Continued Signs of Life in Congress

By Michael Thorning

Tuesday, July 21, 2015

This is the second quarterly installment of the Bipartisan Policy Center’s (BPC) Healthy Congress Index. The index provides Americans with crucial metrics for evaluating this Congress’s ability to effectively legislate and govern, and compares the data against past Congresses. The period covered by this installment is January through the end of June, making it the halfway point for the First Session of the 114th Congress.

The measures track recommendations released in June 2014 by BPC’s Commission on Political Reform (CPR), which was created to investigate the causes and consequences of America’s partisan political divide and present a plan that reinvigorates a political process that works during a time of hyperpolarized politics.

The key measures of the index include: the number of days Congress spent on legislative business; how open the Senate was to debate and amendments; and how effectively the Congress followed regular order by allowing a substantial committee process, robust floor debate and resolving of House and Senate differences in conference committees.

View 2015 Q2 data

Working Days in Washington

Congressional work periods are divided into two different types: when Congress is “in session,” and therefore meeting for legislative business, and when Congress is “in recess,” and members are in their districts or states directly interacting with constituents.

CPR recommends that Congress be in session conducting legislative business five days a week for three straight weeks, followed by one week in recess. If adopted, the recommendation would translate to between 45 and 50 days working in Washington per quarter.

The Healthy Congress Index uses the term “working days” to mean those days on which Congress meets in Washington and conducts legislative business.

Continuing a trend from the first quarter, the Senate had more working days by the end of June than either of the previous two Congresses. The current Senate had 86 working days, compared with 71 and 73 for the 113th and 112th Congresses, respectively. This number of working days nears the 45-50 days per quarter that would be in line with CPR’s recommendation, but falls short of the working days in the 104th, 110th and 111th Congresses.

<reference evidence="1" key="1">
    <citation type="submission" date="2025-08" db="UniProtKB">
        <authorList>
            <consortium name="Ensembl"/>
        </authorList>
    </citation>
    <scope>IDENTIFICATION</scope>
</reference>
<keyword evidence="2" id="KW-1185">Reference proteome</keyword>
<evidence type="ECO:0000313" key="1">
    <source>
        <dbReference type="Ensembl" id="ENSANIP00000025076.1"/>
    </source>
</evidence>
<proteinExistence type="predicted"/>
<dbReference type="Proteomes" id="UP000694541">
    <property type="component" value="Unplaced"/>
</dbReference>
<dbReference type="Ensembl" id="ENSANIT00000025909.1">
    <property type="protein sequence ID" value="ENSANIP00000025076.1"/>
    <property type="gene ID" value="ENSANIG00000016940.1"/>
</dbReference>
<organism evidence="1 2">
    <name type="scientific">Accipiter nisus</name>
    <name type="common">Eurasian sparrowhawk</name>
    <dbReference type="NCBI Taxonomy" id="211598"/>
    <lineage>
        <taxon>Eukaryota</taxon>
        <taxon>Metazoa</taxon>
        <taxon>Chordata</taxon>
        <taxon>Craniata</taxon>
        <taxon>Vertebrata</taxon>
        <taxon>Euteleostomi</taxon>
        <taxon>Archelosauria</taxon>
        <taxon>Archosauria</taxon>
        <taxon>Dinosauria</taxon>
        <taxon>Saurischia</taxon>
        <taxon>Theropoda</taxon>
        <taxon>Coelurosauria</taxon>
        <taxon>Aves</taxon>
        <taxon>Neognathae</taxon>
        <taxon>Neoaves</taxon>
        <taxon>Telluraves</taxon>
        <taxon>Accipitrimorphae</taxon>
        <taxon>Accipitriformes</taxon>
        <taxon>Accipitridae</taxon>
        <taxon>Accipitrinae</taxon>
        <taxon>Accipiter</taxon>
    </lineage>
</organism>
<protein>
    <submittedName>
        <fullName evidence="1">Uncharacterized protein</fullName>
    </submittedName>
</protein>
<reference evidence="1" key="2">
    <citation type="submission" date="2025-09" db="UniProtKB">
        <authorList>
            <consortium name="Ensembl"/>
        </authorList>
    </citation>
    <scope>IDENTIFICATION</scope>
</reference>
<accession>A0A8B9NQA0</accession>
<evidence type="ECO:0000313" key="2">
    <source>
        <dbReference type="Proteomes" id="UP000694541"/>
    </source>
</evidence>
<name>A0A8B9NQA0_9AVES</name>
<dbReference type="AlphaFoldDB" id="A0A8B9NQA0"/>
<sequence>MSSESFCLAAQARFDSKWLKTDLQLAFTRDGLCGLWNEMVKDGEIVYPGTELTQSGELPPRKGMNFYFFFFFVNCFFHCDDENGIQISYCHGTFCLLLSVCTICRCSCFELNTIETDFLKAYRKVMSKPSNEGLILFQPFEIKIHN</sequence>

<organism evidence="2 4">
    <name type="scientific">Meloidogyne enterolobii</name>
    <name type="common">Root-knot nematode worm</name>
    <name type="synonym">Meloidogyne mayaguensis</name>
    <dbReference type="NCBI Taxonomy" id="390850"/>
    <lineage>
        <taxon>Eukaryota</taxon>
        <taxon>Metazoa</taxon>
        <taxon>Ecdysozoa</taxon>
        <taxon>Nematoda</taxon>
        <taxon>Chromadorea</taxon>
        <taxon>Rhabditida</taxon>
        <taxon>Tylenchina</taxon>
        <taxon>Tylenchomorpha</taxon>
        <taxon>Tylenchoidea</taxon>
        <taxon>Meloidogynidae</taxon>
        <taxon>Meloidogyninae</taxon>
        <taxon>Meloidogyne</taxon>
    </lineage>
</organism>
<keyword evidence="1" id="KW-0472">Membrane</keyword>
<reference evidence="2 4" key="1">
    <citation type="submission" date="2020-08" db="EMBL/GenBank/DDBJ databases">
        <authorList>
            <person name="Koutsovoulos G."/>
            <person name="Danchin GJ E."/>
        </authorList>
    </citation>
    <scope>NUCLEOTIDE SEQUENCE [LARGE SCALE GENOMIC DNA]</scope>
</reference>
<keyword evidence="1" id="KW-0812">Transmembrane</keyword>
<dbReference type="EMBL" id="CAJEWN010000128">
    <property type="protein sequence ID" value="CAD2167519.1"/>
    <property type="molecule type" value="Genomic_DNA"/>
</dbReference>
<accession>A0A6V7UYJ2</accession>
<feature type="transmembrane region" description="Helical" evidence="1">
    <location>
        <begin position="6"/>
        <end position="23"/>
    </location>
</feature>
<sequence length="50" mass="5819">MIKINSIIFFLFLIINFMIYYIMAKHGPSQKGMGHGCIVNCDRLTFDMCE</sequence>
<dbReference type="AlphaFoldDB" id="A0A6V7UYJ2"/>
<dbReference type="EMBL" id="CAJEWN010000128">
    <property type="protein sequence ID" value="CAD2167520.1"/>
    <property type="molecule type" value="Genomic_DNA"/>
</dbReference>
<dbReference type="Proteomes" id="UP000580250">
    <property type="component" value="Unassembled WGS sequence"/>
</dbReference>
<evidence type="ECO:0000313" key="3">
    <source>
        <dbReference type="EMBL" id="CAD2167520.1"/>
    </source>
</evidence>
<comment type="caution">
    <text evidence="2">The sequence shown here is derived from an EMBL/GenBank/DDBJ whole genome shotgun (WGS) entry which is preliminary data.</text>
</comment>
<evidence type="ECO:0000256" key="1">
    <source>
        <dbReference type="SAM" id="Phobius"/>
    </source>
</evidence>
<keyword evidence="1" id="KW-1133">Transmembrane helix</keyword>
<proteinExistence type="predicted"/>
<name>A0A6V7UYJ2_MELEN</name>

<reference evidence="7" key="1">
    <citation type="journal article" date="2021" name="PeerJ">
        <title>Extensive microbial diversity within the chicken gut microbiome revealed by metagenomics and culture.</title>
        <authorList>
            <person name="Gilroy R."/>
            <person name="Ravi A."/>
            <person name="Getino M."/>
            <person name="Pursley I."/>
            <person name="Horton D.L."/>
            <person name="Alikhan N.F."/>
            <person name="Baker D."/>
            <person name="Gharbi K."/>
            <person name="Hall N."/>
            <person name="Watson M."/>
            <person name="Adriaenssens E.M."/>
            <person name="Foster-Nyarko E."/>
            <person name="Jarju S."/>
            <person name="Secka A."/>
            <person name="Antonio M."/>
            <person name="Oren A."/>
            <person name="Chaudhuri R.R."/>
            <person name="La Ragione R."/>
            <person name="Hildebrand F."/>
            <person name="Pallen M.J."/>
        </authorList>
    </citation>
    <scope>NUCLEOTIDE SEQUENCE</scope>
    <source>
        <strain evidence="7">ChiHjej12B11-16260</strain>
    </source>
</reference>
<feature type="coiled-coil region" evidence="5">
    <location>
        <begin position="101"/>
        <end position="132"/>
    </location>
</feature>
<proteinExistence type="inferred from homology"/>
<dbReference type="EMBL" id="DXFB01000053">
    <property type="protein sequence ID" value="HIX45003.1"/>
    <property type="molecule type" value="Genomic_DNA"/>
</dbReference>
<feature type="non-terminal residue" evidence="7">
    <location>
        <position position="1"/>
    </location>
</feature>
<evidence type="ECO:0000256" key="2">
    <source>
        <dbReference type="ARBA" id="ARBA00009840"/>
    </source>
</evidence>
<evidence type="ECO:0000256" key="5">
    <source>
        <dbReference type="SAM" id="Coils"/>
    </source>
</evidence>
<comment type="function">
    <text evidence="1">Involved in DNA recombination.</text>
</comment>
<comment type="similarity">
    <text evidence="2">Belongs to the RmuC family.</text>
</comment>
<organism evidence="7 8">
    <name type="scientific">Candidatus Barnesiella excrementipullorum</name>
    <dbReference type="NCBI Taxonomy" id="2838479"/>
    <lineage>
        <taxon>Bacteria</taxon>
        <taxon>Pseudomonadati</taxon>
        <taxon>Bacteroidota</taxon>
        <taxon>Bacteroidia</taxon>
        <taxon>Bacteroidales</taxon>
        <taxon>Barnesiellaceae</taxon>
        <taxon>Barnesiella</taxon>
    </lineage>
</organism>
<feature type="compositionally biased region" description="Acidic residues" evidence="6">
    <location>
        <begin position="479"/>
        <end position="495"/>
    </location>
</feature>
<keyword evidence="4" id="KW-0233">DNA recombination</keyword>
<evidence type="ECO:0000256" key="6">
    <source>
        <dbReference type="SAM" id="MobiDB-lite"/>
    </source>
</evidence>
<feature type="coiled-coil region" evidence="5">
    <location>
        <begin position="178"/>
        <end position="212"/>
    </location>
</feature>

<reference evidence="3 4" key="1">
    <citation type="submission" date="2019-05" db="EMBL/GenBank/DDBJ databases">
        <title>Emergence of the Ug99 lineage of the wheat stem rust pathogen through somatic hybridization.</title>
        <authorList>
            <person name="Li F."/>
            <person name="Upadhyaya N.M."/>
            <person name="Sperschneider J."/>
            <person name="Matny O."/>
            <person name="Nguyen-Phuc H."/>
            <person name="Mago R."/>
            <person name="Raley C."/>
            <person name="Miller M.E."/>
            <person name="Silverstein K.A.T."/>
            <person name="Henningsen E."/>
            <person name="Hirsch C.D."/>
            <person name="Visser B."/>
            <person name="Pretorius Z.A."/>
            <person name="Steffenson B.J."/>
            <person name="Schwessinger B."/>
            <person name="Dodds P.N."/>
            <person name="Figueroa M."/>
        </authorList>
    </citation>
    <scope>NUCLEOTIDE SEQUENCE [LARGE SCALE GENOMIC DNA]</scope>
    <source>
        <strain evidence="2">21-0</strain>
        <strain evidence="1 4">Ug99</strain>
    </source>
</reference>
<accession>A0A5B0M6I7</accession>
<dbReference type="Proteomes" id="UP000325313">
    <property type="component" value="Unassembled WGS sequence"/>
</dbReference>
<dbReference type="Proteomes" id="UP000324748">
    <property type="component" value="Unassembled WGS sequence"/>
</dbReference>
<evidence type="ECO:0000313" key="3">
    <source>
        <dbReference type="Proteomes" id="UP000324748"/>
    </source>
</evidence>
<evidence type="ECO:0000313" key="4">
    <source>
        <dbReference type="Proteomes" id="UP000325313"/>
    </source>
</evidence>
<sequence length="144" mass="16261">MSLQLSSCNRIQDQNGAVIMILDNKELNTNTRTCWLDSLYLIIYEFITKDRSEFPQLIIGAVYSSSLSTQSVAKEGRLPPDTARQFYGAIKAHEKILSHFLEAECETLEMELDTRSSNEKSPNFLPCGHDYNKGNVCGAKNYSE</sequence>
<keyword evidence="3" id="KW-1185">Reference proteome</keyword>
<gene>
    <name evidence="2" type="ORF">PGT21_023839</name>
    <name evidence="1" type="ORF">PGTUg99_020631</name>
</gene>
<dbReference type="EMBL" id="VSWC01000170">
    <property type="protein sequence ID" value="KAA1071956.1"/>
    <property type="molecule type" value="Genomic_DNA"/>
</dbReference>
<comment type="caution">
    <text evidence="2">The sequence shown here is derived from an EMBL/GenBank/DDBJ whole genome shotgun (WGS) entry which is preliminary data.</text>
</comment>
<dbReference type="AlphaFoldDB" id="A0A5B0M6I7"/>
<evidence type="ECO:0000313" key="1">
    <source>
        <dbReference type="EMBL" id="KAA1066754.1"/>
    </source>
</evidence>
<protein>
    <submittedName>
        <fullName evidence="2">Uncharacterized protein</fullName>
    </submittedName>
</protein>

The House, with 70 working days at the end of the second quarter, is about on par with the previous two Congresses, which had 69 and 68 working days at this point in their first sessions. As with last quarter, these totals for working days fall short of the working days in the House seen in the Congresses prior to the 112th.

Halfway through the first year of the 114th Congress, there are signs that Congress is spending more days conducting legislative business in Washington.

Regular Order

Three index measures address the regular order of Congress: the committee process, floor debate in the House and conference committees.

The second quarter of the 114th Congress continued the trend of high numbers of bills being reported out of committee. At the end of the first six months, Senate committees had reported 102 bills and House committees had reported 145. In the case of the Senate, this is more than those reported by committees at this point than any other Congress except the 110th. For the House, this is the most bills reported by committees than in any other year the index covers.

This year’s increase in the number of bills reported compared to the two most recent Congresses may be related to the change in party control in the Senate that resulted in unified Republican control of the Congress. The 104th, 110th and 114th Congresses all had relatively higher numbers of bills reported. Those Congresses all correspond with years where one party gained unified control of both chambers. In the 104th and 114th, Republicans won the majority of both the House and Senate after periods where that was not the case. The 110th Congress was a similar situation for Democrats. Once a party assumes control over both chambers, they are encouraged to work to enact their agenda and demonstrate that they can govern.